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Links 21: Editor's introduction

Much has changed in international politics since September 11 and the United States invasion of Afghanistan. But these changes need to be understood in context, to be situated within what has not changed. Several articles in this issue analyse aspects of US imperialism's drive for a new version of the post-World War II "American century".

The first "American century", as Doug Lorimer points out in the opening article, "ran into a major obstacle the US rulers did not count on—an enormous wave of political rebellion and social insurgency" that was concentrated primarily in the colonies and semicolonies of imperialism. In the US itself, social "peace" was maintained for nearly a quarter-century by a combination of political repression of the left and gradually rising living standards for working people. Lorimer points out that a "central dilemma facing the us rulers as they again launch a bid to create an 'American century' is that they and their allies must wage war not only on recalcitrant forces in the Third World, but also against the living standards of their own working people".

Francisco Pascual, the executive director of the Resource Center for People's Development in Manila, debunks the view of globalisation as an inevitable economic/technological process by pointing out its dependence on military force. "The military might of the us and its allies is the most important factor that underpins globalisation" he writes, noting that, despite the end of the Cold War, the US is projecting more military force around the world than ever before.

"The world after September 11" is the text of a resolution adopted in January by the International Socialist Organization in the United States. It looks at the interaction between the government's war drive and the developing recession, and their likely effect on politics in general and socialist politics in particular.

Boris Kagarlitsky, who needs no introduction to Links readers, explains one of the more unsavoury features of current Russian society—corruption—by tracing its relationship with the process of capitalist restoration, or "political capitalism". Since corruption "has a systemic character", he writes, "the only reforms that can solve it are those which change the nature of the system, including above all the return to the state of at least part of the privatised property".

The other major project of capitalist restoration, in China, is analysed by Liu Yufan of Pioneer, a Hong Kong socialist organisation. He follows the economic and political changes that have marked the stages of the Chinese Communist Party's course toward the re-creation of a completely capitalist economy, and provides some indications of what this has already meant for China's workers and peasants.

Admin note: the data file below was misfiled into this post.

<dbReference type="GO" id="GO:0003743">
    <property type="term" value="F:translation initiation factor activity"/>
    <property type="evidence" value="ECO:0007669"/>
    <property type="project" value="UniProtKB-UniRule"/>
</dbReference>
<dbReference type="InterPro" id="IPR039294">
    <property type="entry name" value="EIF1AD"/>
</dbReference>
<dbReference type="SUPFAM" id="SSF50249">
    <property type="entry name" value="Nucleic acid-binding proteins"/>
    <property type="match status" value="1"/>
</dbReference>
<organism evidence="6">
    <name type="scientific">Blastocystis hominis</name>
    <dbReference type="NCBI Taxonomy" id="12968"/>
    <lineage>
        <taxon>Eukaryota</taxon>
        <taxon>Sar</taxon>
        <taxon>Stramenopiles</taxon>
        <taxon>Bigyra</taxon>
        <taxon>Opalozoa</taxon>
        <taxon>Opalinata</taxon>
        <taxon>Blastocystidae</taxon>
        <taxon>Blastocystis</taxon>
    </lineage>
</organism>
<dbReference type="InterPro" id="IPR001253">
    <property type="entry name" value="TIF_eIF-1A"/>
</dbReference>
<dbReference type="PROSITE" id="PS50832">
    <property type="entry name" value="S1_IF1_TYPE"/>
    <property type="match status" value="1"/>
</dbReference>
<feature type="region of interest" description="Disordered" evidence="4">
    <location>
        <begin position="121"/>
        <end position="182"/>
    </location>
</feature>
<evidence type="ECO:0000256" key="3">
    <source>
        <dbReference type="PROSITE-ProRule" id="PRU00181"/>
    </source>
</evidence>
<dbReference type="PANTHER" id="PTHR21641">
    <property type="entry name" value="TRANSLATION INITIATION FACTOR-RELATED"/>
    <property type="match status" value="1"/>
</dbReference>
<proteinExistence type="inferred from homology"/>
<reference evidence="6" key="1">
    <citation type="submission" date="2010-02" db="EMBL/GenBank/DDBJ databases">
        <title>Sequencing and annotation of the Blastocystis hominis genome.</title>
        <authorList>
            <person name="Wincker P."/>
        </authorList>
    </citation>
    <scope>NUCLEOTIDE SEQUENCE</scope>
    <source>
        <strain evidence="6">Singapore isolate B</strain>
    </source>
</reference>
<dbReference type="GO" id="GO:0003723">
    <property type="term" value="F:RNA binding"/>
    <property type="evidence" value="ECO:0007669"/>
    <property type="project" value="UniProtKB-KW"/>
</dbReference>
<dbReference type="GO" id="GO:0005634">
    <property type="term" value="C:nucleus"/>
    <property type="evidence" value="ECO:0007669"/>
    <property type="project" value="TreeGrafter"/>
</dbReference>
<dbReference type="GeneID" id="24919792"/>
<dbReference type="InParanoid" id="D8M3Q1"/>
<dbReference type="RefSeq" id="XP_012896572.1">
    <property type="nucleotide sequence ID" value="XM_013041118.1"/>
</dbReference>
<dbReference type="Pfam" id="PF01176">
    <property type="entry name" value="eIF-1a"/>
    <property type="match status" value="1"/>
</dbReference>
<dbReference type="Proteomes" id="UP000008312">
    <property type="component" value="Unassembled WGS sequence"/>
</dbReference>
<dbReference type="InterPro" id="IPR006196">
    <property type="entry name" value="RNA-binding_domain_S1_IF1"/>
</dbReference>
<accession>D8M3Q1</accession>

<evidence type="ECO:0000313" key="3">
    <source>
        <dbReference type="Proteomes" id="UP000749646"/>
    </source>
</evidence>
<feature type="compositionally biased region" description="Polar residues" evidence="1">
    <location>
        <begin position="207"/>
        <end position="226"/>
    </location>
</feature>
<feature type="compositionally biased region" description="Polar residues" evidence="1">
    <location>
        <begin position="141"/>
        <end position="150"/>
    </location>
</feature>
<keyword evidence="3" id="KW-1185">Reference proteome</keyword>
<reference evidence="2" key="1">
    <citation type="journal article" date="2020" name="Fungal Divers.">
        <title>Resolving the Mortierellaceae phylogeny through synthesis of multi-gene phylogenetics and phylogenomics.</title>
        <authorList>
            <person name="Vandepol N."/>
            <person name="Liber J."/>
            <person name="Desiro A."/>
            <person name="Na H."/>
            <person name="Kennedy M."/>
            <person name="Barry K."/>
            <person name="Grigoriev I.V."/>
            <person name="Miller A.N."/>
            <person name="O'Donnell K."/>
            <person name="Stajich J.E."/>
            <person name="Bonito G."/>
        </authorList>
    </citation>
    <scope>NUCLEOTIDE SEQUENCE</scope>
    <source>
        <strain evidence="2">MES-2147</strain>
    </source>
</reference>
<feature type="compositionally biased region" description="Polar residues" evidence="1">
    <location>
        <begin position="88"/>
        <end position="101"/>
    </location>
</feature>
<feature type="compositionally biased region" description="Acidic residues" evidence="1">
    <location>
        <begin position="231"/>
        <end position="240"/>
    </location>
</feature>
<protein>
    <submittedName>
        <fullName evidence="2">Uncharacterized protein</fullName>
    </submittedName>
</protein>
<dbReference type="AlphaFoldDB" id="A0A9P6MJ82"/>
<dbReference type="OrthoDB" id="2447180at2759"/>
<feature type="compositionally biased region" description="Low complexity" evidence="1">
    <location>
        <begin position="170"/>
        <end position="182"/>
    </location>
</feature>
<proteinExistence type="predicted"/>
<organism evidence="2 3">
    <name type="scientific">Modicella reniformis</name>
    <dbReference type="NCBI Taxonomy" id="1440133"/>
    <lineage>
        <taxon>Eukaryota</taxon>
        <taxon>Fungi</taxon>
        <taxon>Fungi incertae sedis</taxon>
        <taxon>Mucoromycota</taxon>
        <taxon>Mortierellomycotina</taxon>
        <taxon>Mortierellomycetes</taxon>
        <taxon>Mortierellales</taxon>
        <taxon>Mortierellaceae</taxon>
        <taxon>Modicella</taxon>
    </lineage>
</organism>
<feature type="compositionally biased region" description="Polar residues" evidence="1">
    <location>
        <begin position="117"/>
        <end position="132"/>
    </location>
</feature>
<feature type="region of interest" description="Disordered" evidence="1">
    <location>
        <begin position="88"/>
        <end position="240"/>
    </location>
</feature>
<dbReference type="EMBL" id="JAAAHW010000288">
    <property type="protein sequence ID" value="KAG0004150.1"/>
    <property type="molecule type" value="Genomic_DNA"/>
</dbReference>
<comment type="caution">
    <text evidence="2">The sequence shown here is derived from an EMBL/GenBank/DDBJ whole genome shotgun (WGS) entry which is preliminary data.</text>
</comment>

"Islamic fundamentalism", along with "terrorism", has replaced "communism" as US imperialism's justification for its militarism. Lisa Macdonald looks at the history of what is perhaps more properly called "political Islam", outlining in particular its often changing relations with imperialism. "The current enmity between imperialism and Islamic fundamentalism", she concludes, "will not necessarily be long lasting. As soon as a working-class movement begins to seriously threaten imperialism's interests, the old hypocritical anti-left alliance is likely to be re-established."

Murray Smith, of the Scottish Socialist Party and the International Socialist Movement, continues our ongoing discussion of internationalism and international relations in the socialist movement. He puts the question squarely in the context of the changes occurring in the international class struggle and the development of the international movement against capitalist globalisation: "Those forces which are fighting really existing capitalism are quite heterogeneous: they include old unions, new unions, single issue campaigns, movements and associations. Within that broad framework there is a need to build parties posing a clear socialist alternative, and for those parties to link up internationally."

As well, this issue includes documents from three different international left gatherings: the declaration of the tenth meeting of the Sao Paulo Forum, which was held in Havana in December; the call for "resistance to neo-liberalism, war and militarism" issued from the World Social Forum held in Porto Alegre, Brazil, in January-February; and a statement issued by the third conference of the European Anti-Capitalist Left, which took place in Brussels in December.

"New Labour's cloak for neo-liberalism" is a review of Alex Callinicos' new book, Against the Third Way: an anti-capitalist critique. Reviewer Shane Hopkinson finds it a useful handbook for activists who want "something more than anti-corporate moralism", and particularly appreciates its "solid critique of New Labour as a neo-liberal shell".

Finally, readers should be careful not to flip past the list of upcoming conferences and activities that concludes this issue.

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